As she photographed the large animal around 30 feet in front of her, Sunshine Coast resident Tracey Thomas was able to check another item off her photography bucket list: the Pacific grey whale.
“The size just blows me away,” she said of the encounter.
Thomas picked up photography after moving to the Coast six years ago, and now spends most of her time outside – rain or shine – capturing photographs of whales or eagles.
When Thomas saw a post about a grey whale on the Sunshine Coast Whale and Dolphin Sightings Facebook group, she knew it was her opportunity. She’s spent several days photographing the whale from shore, and sharing her photos for others to enjoy. She’ll also be sending a report to researchers, since she was able to capture one photo of the whale’s tail, which can hopefully be used for identification.
Starting April 24, Coasters began reporting a grey whale near Bonniebrook and Roberts Creek. For at least five days, the creature – likely a mature adult, maybe a male – has been feeding near the shore.
Jessica Scott, the senior manager of Ocean Wise’s Whale Initiative, said grey whale sightings at this time of year have been pretty consistent on the Coast for the past decade or so.
“There has often been a grey whale in the Gibsons and Sechelt area feeding in the shallow waters,” Scott said. “It would be rare if we didn't get a report of a grey whale in the spring and summer months. So I was happy to see the grey whale sightings start to come in.”
The whale is on its migration route from winter breeding grounds in Mexico. Starting in April, they will been seen coming to the northern waters of B.C., Alaska, and Russia to feed. This means most of the Pacific grey whale population of around 27,000 will be passing the coast of B.C., and about 240 of them will spend their entire summer season feeding in the Pacific Northwest’s waters near Washington state and B.C. The majority of the grey whales will go all the way to the Arctic.
“This one was weird, because they don't usually stay around too long,” local photographer Martin Davis said. Davis, who turned from photographing humans to photographing the Coast’s wildlife during the pandemic, also spent several days taking photos of the whale as it zigzagged down the beach. It was his first sighting of a grey whale, and at one point he was able to capture it raising its fin, as if to wave "Hi."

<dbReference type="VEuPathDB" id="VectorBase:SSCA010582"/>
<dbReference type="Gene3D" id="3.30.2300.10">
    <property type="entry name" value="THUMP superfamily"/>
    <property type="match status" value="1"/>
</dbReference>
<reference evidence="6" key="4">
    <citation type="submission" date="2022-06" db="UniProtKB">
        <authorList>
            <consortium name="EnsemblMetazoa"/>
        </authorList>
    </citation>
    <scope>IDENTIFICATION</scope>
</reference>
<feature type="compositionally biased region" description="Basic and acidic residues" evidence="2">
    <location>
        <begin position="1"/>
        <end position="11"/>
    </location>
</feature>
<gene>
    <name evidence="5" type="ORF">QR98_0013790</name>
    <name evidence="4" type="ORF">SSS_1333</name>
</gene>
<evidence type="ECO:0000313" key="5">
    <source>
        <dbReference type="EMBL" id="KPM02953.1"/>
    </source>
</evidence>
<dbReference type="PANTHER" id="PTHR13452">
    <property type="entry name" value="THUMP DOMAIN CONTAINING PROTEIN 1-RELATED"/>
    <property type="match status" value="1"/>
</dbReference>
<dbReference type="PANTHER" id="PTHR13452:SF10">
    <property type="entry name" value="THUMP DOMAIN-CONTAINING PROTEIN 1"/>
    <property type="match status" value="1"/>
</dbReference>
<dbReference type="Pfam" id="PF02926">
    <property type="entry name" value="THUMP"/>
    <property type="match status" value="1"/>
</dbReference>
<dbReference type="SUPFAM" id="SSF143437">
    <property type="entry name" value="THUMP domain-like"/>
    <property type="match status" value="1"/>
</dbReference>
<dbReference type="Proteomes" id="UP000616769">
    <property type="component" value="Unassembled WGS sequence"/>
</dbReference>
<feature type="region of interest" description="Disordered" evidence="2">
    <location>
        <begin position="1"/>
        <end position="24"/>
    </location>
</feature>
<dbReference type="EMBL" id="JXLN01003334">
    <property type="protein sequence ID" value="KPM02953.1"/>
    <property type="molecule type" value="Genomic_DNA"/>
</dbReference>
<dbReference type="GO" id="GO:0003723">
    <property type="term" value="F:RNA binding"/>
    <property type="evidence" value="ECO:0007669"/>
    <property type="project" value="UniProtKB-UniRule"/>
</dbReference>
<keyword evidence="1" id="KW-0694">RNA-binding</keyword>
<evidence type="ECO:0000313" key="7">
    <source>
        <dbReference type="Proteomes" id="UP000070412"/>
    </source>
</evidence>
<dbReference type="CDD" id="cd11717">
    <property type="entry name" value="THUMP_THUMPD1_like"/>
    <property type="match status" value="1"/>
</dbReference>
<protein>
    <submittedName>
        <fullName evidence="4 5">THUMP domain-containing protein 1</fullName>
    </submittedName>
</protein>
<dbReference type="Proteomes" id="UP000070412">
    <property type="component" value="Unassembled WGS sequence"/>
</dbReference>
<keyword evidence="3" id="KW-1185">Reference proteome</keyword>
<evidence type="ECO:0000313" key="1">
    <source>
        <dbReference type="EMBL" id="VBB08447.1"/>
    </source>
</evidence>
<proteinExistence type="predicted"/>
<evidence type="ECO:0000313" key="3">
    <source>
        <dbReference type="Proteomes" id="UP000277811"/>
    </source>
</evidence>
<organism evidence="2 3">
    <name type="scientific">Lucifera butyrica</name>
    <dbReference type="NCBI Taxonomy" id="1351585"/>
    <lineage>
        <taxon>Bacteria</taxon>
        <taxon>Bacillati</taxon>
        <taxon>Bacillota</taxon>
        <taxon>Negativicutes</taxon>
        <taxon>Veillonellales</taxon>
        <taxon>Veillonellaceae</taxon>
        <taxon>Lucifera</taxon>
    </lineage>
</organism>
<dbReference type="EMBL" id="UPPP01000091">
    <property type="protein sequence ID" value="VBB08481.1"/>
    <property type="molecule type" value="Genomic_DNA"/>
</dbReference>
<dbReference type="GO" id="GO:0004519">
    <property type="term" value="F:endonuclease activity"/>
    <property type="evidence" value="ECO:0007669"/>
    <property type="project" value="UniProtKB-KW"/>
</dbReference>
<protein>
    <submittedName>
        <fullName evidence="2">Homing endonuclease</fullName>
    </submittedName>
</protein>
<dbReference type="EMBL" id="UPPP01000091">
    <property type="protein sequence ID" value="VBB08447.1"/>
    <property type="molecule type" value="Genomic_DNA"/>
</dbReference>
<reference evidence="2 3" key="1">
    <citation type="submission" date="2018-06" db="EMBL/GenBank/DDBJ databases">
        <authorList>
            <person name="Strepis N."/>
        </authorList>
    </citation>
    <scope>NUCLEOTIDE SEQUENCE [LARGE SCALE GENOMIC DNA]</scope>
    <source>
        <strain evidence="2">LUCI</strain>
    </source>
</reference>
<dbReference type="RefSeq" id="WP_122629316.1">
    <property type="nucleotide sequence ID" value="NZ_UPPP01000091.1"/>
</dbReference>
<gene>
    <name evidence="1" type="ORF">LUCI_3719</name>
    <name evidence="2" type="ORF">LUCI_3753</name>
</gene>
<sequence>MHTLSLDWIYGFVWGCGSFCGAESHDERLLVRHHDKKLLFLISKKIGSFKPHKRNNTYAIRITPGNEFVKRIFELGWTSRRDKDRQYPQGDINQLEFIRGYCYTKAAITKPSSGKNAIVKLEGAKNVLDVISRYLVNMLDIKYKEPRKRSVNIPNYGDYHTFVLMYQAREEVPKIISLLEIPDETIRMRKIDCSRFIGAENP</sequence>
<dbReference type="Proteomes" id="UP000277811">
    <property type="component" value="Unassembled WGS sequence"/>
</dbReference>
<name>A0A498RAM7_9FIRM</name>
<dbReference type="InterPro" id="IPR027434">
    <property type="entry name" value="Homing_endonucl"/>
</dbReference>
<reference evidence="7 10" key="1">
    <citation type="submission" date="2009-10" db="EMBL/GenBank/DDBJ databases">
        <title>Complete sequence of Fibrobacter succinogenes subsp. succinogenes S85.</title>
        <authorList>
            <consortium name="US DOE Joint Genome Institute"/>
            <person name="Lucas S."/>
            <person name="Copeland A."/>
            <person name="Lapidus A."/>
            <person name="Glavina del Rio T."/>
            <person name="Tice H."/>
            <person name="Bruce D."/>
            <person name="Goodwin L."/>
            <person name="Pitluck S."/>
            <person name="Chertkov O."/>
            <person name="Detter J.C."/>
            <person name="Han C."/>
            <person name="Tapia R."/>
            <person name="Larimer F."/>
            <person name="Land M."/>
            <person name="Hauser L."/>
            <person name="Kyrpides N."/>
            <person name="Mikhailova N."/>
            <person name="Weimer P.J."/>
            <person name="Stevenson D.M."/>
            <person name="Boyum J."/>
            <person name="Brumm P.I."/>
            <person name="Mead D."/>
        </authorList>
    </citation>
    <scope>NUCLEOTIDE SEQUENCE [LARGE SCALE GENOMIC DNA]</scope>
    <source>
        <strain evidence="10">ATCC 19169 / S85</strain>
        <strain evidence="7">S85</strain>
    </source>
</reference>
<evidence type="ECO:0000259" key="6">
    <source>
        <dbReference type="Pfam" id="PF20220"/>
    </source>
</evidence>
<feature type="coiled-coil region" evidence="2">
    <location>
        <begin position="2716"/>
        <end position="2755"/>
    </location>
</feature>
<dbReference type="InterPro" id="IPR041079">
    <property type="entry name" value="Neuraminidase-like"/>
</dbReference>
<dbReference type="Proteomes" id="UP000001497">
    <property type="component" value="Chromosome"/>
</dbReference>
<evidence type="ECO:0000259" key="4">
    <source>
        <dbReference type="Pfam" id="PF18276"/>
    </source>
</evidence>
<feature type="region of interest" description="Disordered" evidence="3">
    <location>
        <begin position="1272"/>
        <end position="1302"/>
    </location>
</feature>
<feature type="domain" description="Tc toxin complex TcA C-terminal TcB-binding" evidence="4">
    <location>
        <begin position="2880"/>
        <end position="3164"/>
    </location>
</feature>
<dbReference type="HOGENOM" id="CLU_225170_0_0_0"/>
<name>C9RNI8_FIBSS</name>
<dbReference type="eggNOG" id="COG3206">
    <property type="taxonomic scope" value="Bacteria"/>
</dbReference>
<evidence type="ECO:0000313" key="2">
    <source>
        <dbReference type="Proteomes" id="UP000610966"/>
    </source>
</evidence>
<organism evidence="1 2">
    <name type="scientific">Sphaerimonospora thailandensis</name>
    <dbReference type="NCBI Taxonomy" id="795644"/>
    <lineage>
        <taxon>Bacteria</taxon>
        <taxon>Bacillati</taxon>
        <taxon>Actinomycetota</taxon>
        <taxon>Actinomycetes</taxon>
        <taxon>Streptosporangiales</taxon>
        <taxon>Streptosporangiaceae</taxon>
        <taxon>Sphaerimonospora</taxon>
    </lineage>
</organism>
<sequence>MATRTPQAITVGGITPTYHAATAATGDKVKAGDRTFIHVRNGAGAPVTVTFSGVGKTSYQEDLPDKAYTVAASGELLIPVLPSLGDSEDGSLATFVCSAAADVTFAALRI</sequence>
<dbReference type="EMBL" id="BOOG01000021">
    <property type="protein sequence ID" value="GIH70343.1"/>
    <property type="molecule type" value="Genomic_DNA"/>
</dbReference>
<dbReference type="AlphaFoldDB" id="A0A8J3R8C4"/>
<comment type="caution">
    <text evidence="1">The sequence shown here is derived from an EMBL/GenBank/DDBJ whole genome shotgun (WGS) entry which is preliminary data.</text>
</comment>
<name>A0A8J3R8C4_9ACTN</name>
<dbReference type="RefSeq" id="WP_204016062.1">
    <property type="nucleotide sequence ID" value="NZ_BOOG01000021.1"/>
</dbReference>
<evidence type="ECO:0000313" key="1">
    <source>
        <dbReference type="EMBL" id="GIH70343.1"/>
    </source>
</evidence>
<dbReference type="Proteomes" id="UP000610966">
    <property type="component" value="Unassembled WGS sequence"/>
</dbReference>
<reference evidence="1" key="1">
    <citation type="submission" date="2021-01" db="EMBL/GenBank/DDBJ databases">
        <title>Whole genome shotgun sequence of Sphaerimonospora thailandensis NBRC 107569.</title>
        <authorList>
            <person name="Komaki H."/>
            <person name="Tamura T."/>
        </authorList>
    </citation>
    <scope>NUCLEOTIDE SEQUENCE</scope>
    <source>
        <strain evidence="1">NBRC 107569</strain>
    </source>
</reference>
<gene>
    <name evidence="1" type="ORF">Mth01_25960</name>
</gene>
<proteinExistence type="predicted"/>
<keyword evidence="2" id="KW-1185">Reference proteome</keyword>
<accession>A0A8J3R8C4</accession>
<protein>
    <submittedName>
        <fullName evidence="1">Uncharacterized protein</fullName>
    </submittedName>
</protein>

So far, the BC Cetacean Sightings Network has received 28 reports of grey whales (between April 1 and April 29). In 2021, there were 153 reports of grey whales in B.C. waters. For all of 2022, there have been 92. This whale’s five-day stay off the Sunshine Coast generated about one report per day.
“We really encourage people to report,” Scott said, as it would be interesting to see how long this whale stays in the area.
“It's so nice to be able to share with everybody walking by,” Thomas said. Sometimes they won’t see what her camera is trained on, and as she waits for the whale to resurface, she tells them: “Wait a few minutes.”
Get to know the grey whale
The grey whale are typically solitary animals, except when a mother and calf may be travelling together. Their path and feeding will be quite visible, since they feed in nearshore, shallow areas. They’re frequently spotted off the coast of Vancouver Island and less so in the Salish Sea.
The Pacific grey whale is designated as a species of special concern by the Committee on the Status of Endangered Whales. They grow between 11 to 14 metres, and are quite easy to recognize, Scott said.
They’re the only common cetacean in local waters that don’t have a dorsal fin, but a series of small nubs on their backs. They can be identified by the patches of their mottled skin (although those patches change over time) and the barnacles that grow on them. From a distance, their blow can be easily spotted, as it is a low bush-like appearance, similar to the shape of a heart.
“We call them ‘moving rocks’,” Scott said. “You'll see them in like kelp beds off of sandy beaches, usually quite slow moving.”
You may be able to see a tail fluke with a deep notch in the middle when they dive.